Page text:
Eighth anniversary of the world's first successful living-related liver transplant, November 27 (Thanksgiving Day)
November 25, 1997
November 27, 1997 marks the eighth anniversary of the world's first successful living-related liver transplant surgery, performed at the University of Chicago Hospitals. Then 21-month old Alyssa Smith from Schertz, Texas, received a portion of her mother Teri's liver. Alyssa has perfectly normal liver function and leads the life of a typical nine year old. Since then, surgeons have performed 111 living-donor liver transplants in children.
Seven-month-old Emma Tifft from Bennington, Vermont, received the 112th living donor transplant on October 21, 1997. Emma's mother Erin, 26, donated a portion of her liver to her infant daughter who suffered from biliary atresia. They have both been discharged from the hospital and will spend their Thanksgiving in Chicago before returning home next week.
"We knew we were going to be here for Thanksgiving, but we never expected to go home before Christmas," said Edward Tifft, Emma's father. "We're glad that we had the option of the living-donor transplant, but in a perfect world there would be more organ donors."
The development of living-donor liver transplants has maximized the number of available donors, helping to alleviate the organ donor shortage. Nearly 40 percent of all living-donor liver transplants in the United States are performed at the University of Chicago Hospitals. The Hospitals' living-donor liver transplant one-year patient survival is 86.5 percent; nationally, one-year patient survival for pediatric cadaveric liver transplants is 79.8 percent.
"Living-donor liver transplantation provides enormous benefits to the recipient and family and has eliminated pretransplant mortality in children at the University of Chicago," said J. Michael Millis, MD, associate professor of surgery and director of the liver transplant program at the University of Chicago Hospitals. The benefits of living-donor liver transplantation include:
- timely transplant before the patient becomes critically ill, which is often the case when waiting for a suitable cadaveric organ;
- the partial use of a living-donor organ provides a superior graft and there is no trauma to the organ or delays associated with donor death or transport
- no pre-transplant mortality, compared with the United Network for Organ Sharing estimate of 15 percent pre-transplant mortality associated with cadevaric transplants in young children.
The living-donor liver transplant is composed of two separate operations--the removal of a segment from the donor and transplantation of the removed segment into the recipient. Liver donation carries approximately a 5 percent risk of surgical complications and an estimated one-half to 1 percent risk of death. There have been no donor deaths at the University of Chicago. The most frequently used donors are parents, but in some cases an uncle, aunt, grandparent, or close family friend may also be a suitable donor.
The most common cause of liver failure in children is biliary atresia, a disease that affects 400-500 children in the U.S. each year and has no known cause. It is a severe and usually fatal disease in which the bile ducts are blocked, causing cirrhosis (scarring) of the liver and loss of function. The second most common cause of liver failure is inborn errors of metabolism, a series of inherited diseases marked by the failure of the liver to produce a particular enzyme.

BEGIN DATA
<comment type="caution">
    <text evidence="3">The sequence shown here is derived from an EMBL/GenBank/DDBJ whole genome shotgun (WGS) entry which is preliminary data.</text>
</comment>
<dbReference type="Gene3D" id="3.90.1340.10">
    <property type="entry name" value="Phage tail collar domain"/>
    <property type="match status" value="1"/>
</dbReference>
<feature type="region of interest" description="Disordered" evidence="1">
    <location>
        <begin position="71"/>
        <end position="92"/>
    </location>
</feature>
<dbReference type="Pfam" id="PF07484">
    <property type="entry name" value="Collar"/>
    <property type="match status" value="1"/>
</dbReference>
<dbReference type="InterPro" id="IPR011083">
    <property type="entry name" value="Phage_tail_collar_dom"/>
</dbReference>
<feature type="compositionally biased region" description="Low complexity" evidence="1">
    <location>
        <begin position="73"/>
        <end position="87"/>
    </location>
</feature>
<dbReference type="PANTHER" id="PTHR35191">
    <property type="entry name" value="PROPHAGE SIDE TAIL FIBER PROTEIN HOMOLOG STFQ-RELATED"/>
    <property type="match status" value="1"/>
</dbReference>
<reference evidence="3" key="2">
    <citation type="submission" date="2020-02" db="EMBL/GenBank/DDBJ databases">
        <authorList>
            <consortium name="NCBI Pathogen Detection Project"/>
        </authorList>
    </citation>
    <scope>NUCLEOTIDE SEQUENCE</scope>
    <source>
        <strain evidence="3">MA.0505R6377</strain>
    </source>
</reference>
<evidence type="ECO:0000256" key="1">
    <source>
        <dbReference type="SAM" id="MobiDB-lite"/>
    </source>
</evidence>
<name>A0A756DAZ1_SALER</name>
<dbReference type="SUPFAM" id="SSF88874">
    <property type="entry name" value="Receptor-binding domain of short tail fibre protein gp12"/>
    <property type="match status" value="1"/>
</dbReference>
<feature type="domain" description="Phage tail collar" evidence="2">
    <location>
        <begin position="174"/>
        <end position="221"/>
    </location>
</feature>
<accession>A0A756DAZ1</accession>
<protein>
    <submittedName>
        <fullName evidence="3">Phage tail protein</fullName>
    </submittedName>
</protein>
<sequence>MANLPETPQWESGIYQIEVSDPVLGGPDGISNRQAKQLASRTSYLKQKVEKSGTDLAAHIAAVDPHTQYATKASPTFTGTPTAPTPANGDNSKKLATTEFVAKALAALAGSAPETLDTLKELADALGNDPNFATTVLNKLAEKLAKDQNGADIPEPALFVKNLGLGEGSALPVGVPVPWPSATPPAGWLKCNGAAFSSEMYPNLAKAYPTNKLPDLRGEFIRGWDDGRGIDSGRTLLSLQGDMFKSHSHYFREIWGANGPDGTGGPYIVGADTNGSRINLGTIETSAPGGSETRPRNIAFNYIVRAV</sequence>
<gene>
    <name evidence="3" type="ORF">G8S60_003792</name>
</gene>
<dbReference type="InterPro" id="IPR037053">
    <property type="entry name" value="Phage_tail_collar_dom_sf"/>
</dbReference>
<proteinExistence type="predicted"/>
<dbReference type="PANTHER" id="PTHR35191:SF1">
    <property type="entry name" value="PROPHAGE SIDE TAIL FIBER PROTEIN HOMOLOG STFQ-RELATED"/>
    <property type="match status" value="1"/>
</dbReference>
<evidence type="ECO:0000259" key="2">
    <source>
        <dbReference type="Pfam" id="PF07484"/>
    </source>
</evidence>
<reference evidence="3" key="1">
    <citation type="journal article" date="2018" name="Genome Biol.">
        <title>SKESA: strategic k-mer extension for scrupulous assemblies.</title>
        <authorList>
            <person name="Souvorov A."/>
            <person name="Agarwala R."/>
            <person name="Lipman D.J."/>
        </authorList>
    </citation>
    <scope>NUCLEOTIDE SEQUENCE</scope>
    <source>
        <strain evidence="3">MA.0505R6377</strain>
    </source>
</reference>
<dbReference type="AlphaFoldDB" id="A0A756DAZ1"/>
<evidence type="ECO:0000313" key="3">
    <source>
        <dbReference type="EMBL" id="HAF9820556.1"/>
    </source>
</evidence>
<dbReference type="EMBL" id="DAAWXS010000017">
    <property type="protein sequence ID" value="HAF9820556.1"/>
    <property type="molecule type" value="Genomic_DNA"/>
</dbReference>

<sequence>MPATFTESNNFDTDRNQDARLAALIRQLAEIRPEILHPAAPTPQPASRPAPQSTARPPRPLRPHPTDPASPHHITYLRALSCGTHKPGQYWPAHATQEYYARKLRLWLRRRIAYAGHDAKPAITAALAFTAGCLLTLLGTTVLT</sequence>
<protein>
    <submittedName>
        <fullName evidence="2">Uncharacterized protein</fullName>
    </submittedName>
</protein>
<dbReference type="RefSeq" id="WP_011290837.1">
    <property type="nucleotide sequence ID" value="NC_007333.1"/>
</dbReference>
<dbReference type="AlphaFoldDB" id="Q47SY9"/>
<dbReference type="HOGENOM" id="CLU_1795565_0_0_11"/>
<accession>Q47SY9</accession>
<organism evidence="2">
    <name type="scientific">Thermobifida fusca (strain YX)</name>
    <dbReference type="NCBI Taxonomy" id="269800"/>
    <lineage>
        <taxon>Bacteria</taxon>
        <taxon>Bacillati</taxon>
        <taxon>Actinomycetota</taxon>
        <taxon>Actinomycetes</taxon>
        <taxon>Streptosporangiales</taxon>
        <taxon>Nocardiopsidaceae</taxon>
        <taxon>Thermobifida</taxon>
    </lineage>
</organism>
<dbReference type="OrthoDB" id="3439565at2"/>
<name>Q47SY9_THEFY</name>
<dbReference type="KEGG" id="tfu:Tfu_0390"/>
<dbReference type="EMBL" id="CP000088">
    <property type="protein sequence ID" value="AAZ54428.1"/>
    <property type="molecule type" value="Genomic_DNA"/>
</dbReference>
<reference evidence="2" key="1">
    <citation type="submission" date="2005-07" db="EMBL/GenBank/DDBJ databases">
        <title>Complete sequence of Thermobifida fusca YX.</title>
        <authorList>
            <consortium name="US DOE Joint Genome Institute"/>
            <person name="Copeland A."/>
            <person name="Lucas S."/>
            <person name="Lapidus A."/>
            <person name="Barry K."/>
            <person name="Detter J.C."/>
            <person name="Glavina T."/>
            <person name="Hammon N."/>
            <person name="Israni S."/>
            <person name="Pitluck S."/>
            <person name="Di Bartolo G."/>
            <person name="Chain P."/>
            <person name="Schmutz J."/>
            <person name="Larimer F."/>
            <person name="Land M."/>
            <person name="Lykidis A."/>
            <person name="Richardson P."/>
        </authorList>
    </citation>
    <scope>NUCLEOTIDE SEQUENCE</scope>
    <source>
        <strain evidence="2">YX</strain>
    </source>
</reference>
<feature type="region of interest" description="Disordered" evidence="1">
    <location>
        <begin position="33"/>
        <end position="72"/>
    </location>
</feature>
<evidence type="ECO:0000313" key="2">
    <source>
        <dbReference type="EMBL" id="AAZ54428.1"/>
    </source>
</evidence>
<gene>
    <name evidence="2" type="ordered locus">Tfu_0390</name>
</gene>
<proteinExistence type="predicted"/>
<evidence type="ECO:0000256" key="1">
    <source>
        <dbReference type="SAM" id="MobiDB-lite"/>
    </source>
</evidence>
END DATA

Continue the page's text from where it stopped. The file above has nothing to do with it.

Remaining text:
"Ten years ago, children with liver disease would probably not survive until their fifth birthday," said Lynda Brady, MD, assistant professor of pediatrics and hepatologist at the University of Chicago Children's Hospital. "Now many of these children can grow and thrive with few, if any, setbacks to their normal development."
Nationally, there are 56,204 patients on the waiting list for organs; 9,406 of those patients are awaiting liver transplants. In 1996, 954 patients died while waiting for liver transplants.
The liver transplant team at the University of Chicago Hospitals has performed more than 1,179 pediatric and adult liver transplants since the program began in October 1984; it is considered the leading pediatric liver transplant program in the U.S. The team is comprised of transplant surgeons, hepatologists, specially trained nurses and support staff. Pediatric patients are cared for at the University of Chicago Children's Hospital, a 156-bed facility that is part of the 665-bed University of Chicago Hospitals located in Hyde Park on Chicago's South Side.
Special note: The annual liver transplant patients' holiday party will be held Tuesday, December 2, 1997 at 6:00 p.m. at 5758 South Maryland Avenue. This annual reunion brings together liver transplant recipients and their family members, including several liver donors, as well as several patients who are currently waiting for transplants.
This annual gathering--a celebration of 13 years of life-saving organ transplants--allows pediatric and adult transplant patients to share experiences, renew old friendships, and provide support and encouragement to those facing the operation. The celebration includes dinner, Christmas carols, and an early visit from Santa Claus.
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